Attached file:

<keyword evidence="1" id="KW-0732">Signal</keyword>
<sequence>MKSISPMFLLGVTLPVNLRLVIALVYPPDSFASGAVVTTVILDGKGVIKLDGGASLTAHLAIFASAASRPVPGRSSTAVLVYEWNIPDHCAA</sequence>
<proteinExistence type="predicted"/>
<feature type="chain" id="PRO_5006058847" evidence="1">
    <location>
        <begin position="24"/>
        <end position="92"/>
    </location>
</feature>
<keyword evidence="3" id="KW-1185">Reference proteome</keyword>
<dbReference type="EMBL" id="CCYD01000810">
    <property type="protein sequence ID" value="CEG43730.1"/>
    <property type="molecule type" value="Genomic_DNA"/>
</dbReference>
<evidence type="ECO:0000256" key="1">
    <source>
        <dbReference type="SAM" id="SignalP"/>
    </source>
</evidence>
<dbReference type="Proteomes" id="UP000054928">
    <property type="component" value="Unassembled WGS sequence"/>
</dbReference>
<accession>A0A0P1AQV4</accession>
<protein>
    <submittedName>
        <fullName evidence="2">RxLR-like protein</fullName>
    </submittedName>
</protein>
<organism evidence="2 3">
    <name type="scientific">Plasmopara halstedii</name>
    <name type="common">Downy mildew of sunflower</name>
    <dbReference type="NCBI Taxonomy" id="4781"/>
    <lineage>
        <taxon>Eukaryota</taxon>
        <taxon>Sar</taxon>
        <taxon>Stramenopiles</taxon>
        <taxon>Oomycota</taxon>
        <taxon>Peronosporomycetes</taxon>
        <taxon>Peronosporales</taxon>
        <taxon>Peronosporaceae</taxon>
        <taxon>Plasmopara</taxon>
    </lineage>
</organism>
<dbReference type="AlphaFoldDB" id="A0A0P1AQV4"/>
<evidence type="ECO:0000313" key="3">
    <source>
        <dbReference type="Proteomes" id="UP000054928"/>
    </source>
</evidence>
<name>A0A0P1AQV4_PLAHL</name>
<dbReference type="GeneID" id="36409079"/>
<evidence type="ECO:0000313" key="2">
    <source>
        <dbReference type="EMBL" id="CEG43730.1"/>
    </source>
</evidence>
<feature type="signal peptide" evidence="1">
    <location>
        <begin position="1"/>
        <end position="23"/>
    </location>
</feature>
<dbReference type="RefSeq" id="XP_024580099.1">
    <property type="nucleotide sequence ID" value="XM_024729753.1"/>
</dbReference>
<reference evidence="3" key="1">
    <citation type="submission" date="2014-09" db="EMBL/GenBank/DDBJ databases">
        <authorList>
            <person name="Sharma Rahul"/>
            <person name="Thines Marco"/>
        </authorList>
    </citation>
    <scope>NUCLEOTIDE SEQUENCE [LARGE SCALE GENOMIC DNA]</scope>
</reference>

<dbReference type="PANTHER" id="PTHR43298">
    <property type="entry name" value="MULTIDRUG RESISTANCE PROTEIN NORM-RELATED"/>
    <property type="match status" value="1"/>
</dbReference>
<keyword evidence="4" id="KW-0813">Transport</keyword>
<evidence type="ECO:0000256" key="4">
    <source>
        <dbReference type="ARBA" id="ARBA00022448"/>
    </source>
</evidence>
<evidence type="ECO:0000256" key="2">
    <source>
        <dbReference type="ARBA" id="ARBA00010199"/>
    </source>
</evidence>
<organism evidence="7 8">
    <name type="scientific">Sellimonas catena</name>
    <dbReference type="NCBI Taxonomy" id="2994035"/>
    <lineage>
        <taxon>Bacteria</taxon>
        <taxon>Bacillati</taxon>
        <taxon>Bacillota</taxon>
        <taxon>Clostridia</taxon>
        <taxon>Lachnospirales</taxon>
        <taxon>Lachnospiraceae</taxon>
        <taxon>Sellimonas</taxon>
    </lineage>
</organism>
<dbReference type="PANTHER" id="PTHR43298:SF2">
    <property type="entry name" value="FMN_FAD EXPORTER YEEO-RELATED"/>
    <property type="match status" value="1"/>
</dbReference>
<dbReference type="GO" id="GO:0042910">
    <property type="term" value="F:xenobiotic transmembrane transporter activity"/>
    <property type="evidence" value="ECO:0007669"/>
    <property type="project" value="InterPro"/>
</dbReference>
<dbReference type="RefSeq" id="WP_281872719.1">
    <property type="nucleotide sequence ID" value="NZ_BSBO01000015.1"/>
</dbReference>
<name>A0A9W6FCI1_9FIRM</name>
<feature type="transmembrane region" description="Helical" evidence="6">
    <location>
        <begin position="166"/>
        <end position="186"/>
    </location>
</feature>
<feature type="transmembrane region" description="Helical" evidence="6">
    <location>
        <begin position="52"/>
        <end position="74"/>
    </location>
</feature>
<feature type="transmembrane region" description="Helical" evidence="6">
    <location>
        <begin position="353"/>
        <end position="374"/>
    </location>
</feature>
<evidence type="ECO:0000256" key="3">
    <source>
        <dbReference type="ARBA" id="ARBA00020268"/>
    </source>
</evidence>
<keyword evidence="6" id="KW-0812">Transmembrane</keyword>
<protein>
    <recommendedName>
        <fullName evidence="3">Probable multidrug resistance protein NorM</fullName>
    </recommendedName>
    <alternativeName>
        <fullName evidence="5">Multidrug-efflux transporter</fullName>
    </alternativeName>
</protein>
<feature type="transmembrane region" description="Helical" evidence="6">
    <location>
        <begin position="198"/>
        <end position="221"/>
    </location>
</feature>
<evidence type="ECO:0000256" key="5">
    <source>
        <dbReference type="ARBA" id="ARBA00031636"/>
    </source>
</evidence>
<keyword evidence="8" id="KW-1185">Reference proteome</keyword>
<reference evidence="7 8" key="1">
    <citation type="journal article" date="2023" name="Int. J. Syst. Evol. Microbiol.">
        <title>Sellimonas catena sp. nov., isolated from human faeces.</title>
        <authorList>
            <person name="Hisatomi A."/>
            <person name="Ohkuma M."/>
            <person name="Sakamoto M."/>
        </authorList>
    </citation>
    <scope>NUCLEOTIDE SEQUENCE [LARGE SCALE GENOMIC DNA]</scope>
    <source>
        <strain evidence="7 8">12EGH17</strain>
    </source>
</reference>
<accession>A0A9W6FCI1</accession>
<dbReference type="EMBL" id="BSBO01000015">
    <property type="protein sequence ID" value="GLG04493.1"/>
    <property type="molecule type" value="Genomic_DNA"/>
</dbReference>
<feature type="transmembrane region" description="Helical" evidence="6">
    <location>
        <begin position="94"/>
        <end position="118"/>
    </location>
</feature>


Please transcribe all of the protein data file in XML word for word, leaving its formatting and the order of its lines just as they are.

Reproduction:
<keyword evidence="1" id="KW-0732">Signal</keyword>
<sequence>MKSISPMFLLGVTLPVNLRLVIALVYPPDSFASGAVVTTVILDGKGVIKLDGGASLTAHLAIFASAASRPVPGRSSTAVLVYEWNIPDHCAA</sequence>
<proteinExistence type="predicted"/>
<feature type="chain" id="PRO_5006058847" evidence="1">
    <location>
        <begin position="24"/>
        <end position="92"/>
    </location>
</feature>
<keyword evidence="3" id="KW-1185">Reference proteome</keyword>
<dbReference type="EMBL" id="CCYD01000810">
    <property type="protein sequence ID" value="CEG43730.1"/>
    <property type="molecule type" value="Genomic_DNA"/>
</dbReference>
<evidence type="ECO:0000256" key="1">
    <source>
        <dbReference type="SAM" id="SignalP"/>
    </source>
</evidence>
<dbReference type="Proteomes" id="UP000054928">
    <property type="component" value="Unassembled WGS sequence"/>
</dbReference>
<accession>A0A0P1AQV4</accession>
<protein>
    <submittedName>
        <fullName evidence="2">RxLR-like protein</fullName>
    </submittedName>
</protein>
<organism evidence="2 3">
    <name type="scientific">Plasmopara halstedii</name>
    <name type="common">Downy mildew of sunflower</name>
    <dbReference type="NCBI Taxonomy" id="4781"/>
    <lineage>
        <taxon>Eukaryota</taxon>
        <taxon>Sar</taxon>
        <taxon>Stramenopiles</taxon>
        <taxon>Oomycota</taxon>
        <taxon>Peronosporomycetes</taxon>
        <taxon>Peronosporales</taxon>
        <taxon>Peronosporaceae</taxon>
        <taxon>Plasmopara</taxon>
    </lineage>
</organism>
<dbReference type="AlphaFoldDB" id="A0A0P1AQV4"/>
<evidence type="ECO:0000313" key="3">
    <source>
        <dbReference type="Proteomes" id="UP000054928"/>
    </source>
</evidence>
<name>A0A0P1AQV4_PLAHL</name>
<dbReference type="GeneID" id="36409079"/>
<evidence type="ECO:0000313" key="2">
    <source>
        <dbReference type="EMBL" id="CEG43730.1"/>
    </source>
</evidence>
<feature type="signal peptide" evidence="1">
    <location>
        <begin position="1"/>
        <end position="23"/>
    </location>
</feature>
<dbReference type="RefSeq" id="XP_024580099.1">
    <property type="nucleotide sequence ID" value="XM_024729753.1"/>
</dbReference>
<reference evidence="3" key="1">
    <citation type="submission" date="2014-09" db="EMBL/GenBank/DDBJ databases">
        <authorList>
            <person name="Sharma Rahul"/>
            <person name="Thines Marco"/>
        </authorList>
    </citation>
    <scope>NUCLEOTIDE SEQUENCE [LARGE SCALE GENOMIC DNA]</scope>
</reference>

<dbReference type="PANTHER" id="PTHR43298">
    <property type="entry name" value="MULTIDRUG RESISTANCE PROTEIN NORM-RELATED"/>
    <property type="match status" value="1"/>
</dbReference>
<keyword evidence="4" id="KW-0813">Transport</keyword>
<evidence type="ECO:0000256" key="4">
    <source>
        <dbReference type="ARBA" id="ARBA00022448"/>
    </source>
</evidence>
<evidence type="ECO:0000256" key="2">
    <source>
        <dbReference type="ARBA" id="ARBA00010199"/>
    </source>
</evidence>
<organism evidence="7 8">
    <name type="scientific">Sellimonas catena</name>
    <dbReference type="NCBI Taxonomy" id="2994035"/>
    <lineage>
        <taxon>Bacteria</taxon>
        <taxon>Bacillati</taxon>
        <taxon>Bacillota</taxon>
        <taxon>Clostridia</taxon>
        <taxon>Lachnospirales</taxon>
        <taxon>Lachnospiraceae</taxon>
        <taxon>Sellimonas</taxon>
    </lineage>
</organism>
<dbReference type="PANTHER" id="PTHR43298:SF2">
    <property type="entry name" value="FMN_FAD EXPORTER YEEO-RELATED"/>
    <property type="match status" value="1"/>
</dbReference>
<dbReference type="GO" id="GO:0042910">
    <property type="term" value="F:xenobiotic transmembrane transporter activity"/>
    <property type="evidence" value="ECO:0007669"/>
    <property type="project" value="InterPro"/>
</dbReference>
<dbReference type="RefSeq" id="WP_281872719.1">
    <property type="nucleotide sequence ID" value="NZ_BSBO01000015.1"/>
</dbReference>
<name>A0A9W6FCI1_9FIRM</name>
<feature type="transmembrane region" description="Helical" evidence="6">
    <location>
        <begin position="166"/>
        <end position="186"/>
    </location>
</feature>
<feature type="transmembrane region" description="Helical" evidence="6">
    <location>
        <begin position="52"/>
        <end position="74"/>
    </location>
</feature>
<feature type="transmembrane region" description="Helical" evidence="6">
    <location>
        <begin position="353"/>
        <end position="374"/>
    </location>
</feature>
<evidence type="ECO:0000256" key="3">
    <source>
        <dbReference type="ARBA" id="ARBA00020268"/>
    </source>
</evidence>
<keyword evidence="6" id="KW-0812">Transmembrane</keyword>
<protein>
    <recommendedName>
        <fullName evidence="3">Probable multidrug resistance protein NorM</fullName>
    </recommendedName>
    <alternativeName>
        <fullName evidence="5">Multidrug-efflux transporter</fullName>
    </alternativeName>
</protein>
<feature type="transmembrane region" description="Helical" evidence="6">
    <location>
        <begin position="198"/>
        <end position="221"/>
    </location>
</feature>
<evidence type="ECO:0000256" key="5">
    <source>
        <dbReference type="ARBA" id="ARBA00031636"/>
    </source>
</evidence>
<keyword evidence="8" id="KW-1185">Reference proteome</keyword>
<reference evidence="7 8" key="1">
    <citation type="journal article" date="2023" name="Int. J. Syst. Evol. Microbiol.">
        <title>Sellimonas catena sp. nov., isolated from human faeces.</title>
        <authorList>
            <person name="Hisatomi A."/>
            <person name="Ohkuma M."/>
            <person name="Sakamoto M."/>
        </authorList>
    </citation>
    <scope>NUCLEOTIDE SEQUENCE [LARGE SCALE GENOMIC DNA]</scope>
    <source>
        <strain evidence="7 8">12EGH17</strain>
    </source>
</reference>
<accession>A0A9W6FCI1</accession>
<dbReference type="EMBL" id="BSBO01000015">
    <property type="protein sequence ID" value="GLG04493.1"/>
    <property type="molecule type" value="Genomic_DNA"/>
</dbReference>
<feature type="transmembrane region" description="Helical" evidence="6">
    <location>
        <begin position="94"/>
        <end position="118"/>
    </location>
</feature>